If you have children with an ex-spouse, then your relationship with that ex isn’t over just because the marriage is. That means, unfortunately, you also have to keep working at that relationship, much like you did when you were married, even if the relationship status is different.
That’s where co-parenting coaching comes in. Though it may seem unfair and unnatural that a divorced pair would have to communicate regularly, that’s the reality when children are involved. Co-parenting coaching seeks to help these individuals interact in a functional manner so that their personal past doesn’t damage the development of their children. We spoke to Aria Craig, a co-parenting and blended family expert, on what clients might expect to learn in co-parenting coaching, and why it can be helpful. Follow Craig on Instagram and Twitter for more co-parenting advice.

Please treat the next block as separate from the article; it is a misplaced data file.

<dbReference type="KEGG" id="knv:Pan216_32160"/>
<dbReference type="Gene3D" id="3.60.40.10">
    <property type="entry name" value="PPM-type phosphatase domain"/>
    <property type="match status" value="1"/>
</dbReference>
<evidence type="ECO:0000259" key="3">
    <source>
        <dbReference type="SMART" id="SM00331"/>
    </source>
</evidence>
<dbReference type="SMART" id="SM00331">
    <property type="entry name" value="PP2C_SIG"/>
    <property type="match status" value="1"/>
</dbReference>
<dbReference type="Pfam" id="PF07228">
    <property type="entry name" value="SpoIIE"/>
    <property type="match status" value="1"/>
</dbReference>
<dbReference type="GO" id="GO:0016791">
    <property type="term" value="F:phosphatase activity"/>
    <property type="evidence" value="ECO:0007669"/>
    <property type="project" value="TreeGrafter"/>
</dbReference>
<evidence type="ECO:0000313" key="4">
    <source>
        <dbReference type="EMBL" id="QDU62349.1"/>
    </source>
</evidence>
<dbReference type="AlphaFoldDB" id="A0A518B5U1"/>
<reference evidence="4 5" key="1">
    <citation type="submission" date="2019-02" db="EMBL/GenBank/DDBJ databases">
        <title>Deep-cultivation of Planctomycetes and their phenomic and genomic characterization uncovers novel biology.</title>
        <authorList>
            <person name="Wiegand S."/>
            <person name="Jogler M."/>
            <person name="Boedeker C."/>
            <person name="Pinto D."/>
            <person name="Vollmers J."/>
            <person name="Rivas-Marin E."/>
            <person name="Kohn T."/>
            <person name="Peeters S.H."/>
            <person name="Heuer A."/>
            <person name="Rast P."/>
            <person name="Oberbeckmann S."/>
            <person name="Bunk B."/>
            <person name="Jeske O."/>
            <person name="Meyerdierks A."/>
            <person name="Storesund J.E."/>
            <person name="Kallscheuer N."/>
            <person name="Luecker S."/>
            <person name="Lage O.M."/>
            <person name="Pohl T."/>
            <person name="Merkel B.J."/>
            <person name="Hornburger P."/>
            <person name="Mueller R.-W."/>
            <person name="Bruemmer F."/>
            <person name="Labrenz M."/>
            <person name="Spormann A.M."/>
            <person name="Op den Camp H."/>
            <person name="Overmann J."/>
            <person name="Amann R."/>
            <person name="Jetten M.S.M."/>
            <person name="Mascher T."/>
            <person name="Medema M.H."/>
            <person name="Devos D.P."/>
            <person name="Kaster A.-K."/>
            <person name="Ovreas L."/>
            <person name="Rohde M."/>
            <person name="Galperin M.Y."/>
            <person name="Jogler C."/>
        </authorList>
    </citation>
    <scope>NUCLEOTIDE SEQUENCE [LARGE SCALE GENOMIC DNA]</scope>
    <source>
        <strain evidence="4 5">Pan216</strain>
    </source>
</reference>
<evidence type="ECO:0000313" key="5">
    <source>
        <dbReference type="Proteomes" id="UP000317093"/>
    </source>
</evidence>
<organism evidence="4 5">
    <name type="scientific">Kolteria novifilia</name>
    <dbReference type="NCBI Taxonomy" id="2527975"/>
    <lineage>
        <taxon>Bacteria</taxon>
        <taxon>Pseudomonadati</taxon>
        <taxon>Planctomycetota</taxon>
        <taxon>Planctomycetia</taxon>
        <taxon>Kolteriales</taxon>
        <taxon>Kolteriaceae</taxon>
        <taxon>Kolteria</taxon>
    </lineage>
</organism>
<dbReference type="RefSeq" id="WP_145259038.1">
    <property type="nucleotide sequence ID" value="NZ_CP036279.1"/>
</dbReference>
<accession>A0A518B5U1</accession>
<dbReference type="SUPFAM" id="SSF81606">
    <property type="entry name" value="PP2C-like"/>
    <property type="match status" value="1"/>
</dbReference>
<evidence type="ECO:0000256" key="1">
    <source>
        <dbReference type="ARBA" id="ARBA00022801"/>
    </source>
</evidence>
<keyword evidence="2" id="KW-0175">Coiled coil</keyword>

Craig says that her experience as a co-parenting coach often involves one parent coming to her, seeking guidance on how to get the other parent more involved. She reports that it’s usually the mother that goes to her for this advice. One way she often sees this come up is when the custodial parent lives close to the child’s school, or other places he frequents regularly – like recreation centers for after-school activities.
“The one who lives near the school feels like they’re doing everything,” says Craig. “If one parent lives far away, and there’s, say, a wrestling meet on a Saturday. Sometimes it’s hard to get that parent there who lives far away.”